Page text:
Dylan Foster, 28, is well aware he has some big shoes to fill. Most likely, he will never be able to.
But that’s okay for the first-year head coach of the Live Oak varsity boys water polo team.
Foster, who graduated from Live Oak in 2002 after playing water polo in all four years of high school, hopes to just follow in the footsteps of his mentor Mack Haines, who stepped down from his post in May after 26 years by the Live Oak pool.
“I’m going to just learn from Mack,” Foster said Wednesday over the phone. “He was a father figure to me. He was a brilliant coach and I’ve learned so much from him. I just want to keep it going.”
Starting today – the first official day of practice – Foster will have that opportunity. He inherits a team that missed the Central Coast Section playoffs last year for the only the second time since 1975.
But it is not a rebuilding year for the Acorns, which bring back 10 seniors.
“We have a lot of experience,” Foster said. “I think we will really be a force in the league this year. It’s not a rebuilding year.”
Foster has a lot of experience to pull from. The Live Oak alum played two years of varsity water polo under Haines and started playing the game under his father’s wing when he was 10.
He played club water polo throughout college before joining the Live Oak teaching staff in the spring of 2010.
Last fall, Foster took over for the junior varsity program.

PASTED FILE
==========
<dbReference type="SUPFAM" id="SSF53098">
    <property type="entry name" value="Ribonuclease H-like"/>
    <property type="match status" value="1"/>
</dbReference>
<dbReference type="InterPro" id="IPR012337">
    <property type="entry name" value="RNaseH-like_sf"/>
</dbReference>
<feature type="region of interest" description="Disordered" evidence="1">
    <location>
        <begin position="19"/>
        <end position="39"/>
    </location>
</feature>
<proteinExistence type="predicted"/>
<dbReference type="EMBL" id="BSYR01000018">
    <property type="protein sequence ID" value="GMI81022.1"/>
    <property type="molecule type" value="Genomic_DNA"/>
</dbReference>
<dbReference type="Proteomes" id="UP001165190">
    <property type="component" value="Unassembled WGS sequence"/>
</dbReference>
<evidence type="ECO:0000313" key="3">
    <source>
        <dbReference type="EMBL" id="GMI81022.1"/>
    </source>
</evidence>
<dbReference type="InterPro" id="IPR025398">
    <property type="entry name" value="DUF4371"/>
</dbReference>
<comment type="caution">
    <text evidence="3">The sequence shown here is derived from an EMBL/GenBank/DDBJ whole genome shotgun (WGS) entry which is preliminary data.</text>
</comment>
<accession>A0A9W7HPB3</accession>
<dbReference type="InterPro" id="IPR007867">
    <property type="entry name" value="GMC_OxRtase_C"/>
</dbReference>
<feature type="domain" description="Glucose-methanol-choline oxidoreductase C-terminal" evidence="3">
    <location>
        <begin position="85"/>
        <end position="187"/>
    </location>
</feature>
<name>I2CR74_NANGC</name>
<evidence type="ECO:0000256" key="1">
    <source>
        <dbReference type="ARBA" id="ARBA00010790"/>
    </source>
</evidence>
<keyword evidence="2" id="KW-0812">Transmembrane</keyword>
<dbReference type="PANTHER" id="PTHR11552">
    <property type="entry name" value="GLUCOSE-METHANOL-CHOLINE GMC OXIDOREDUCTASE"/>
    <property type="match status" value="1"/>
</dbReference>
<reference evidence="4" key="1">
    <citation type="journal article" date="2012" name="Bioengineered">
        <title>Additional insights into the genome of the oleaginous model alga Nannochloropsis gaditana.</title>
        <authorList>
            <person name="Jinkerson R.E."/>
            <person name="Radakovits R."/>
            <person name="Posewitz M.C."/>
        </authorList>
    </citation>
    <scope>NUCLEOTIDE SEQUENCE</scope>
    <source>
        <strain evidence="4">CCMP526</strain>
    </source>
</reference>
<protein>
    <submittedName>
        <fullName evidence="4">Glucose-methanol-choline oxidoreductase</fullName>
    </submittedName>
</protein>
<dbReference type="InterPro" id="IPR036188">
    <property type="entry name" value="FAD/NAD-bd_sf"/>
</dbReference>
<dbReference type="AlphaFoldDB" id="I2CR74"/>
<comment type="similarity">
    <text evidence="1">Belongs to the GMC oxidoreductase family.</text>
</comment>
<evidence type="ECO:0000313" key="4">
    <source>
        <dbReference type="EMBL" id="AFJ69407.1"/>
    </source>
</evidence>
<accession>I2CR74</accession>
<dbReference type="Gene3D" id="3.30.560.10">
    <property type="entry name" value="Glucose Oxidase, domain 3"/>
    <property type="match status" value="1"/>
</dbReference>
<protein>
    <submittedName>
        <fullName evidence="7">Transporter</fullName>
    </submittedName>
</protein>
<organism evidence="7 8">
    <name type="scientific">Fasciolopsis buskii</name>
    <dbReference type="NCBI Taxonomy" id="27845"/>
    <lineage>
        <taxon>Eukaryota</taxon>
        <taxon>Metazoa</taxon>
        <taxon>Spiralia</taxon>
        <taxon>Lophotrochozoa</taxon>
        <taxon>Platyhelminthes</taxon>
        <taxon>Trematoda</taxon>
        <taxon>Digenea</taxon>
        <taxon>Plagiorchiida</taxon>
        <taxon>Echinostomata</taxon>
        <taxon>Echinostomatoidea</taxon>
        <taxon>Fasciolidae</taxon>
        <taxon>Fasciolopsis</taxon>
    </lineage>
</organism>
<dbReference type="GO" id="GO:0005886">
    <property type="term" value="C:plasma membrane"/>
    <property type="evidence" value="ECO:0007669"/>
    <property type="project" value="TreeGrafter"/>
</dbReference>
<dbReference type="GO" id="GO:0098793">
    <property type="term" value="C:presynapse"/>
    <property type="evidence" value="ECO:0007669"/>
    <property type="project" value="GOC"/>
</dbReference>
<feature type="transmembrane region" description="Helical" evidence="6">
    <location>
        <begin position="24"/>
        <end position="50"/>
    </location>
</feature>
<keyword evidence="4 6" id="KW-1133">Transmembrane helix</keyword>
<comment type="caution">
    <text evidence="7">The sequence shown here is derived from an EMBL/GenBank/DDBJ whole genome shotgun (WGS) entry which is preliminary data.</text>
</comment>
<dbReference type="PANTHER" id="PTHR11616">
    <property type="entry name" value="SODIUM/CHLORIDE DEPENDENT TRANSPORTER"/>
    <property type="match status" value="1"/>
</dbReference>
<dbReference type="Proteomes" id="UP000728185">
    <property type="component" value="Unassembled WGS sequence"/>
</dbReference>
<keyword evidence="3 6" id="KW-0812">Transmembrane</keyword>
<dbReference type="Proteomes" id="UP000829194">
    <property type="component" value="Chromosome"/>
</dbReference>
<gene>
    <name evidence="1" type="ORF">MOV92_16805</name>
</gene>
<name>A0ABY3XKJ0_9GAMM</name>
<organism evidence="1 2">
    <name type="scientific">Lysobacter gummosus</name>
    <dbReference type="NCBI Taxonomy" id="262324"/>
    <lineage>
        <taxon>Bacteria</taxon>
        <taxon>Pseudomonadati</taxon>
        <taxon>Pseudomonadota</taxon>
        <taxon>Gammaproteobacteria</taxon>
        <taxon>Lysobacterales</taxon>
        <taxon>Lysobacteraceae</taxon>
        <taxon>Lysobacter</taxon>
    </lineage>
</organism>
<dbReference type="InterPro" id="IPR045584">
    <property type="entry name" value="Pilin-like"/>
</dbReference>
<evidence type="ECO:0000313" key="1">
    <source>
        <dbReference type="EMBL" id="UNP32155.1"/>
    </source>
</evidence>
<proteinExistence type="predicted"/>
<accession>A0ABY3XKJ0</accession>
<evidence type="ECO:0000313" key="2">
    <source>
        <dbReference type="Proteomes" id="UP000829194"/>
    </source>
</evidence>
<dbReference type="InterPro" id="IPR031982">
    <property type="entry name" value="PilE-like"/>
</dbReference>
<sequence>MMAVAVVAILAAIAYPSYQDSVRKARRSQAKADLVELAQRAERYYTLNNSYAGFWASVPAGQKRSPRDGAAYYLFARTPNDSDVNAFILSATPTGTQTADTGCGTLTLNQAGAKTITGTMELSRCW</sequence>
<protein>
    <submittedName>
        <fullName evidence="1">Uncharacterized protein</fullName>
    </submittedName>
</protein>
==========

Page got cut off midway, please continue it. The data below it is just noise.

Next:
Foster’s connection to the Acorns, though, reaches back to the 1980s, when his father, David Foster, coached the Live Oak program before Haines took over in 1986.
As the new Acorn coach, Foster keeps the unique lineage of the school’s water polo program intact.
“It’s great to be a part of the Live Oak tradition,” Foster said.
“Now I get to build off that foundation. We need to keep the Live Oak tradition alive.”
That’s why Athletic Director Mark Cummins expects good things from the water polo team this year, he said.
“He is a very exciting coach, who really relates well with the players,” Cummins said. “He will do a fine job taking over for Mack.”
Like Haines, Foster will focus on the fundamentals of the game. After two years of junior varsity experience, he is ready for the next step, he said.
“Mack always taught us fundamentals and the mental aspect at all times,” Foster said.
“I want to continue that with the kids I coach. Mack always pushed hard work and dedication. I’m not going to do anything different. I want to continue to make this program consistently good.”
In 26 years under Haines, Live Oak won one CCS championship and was a perennial league title hopeful. Haines, who also coached for Salinas (1984-86) and Hanford (1979-84), won 19 conference titles, eight California Interscholastic Federation section finals and two CCS championships.
He was named the 2000 recipient of the CCS Honor Coach and taught 29 high school All-Americans in his coaching career.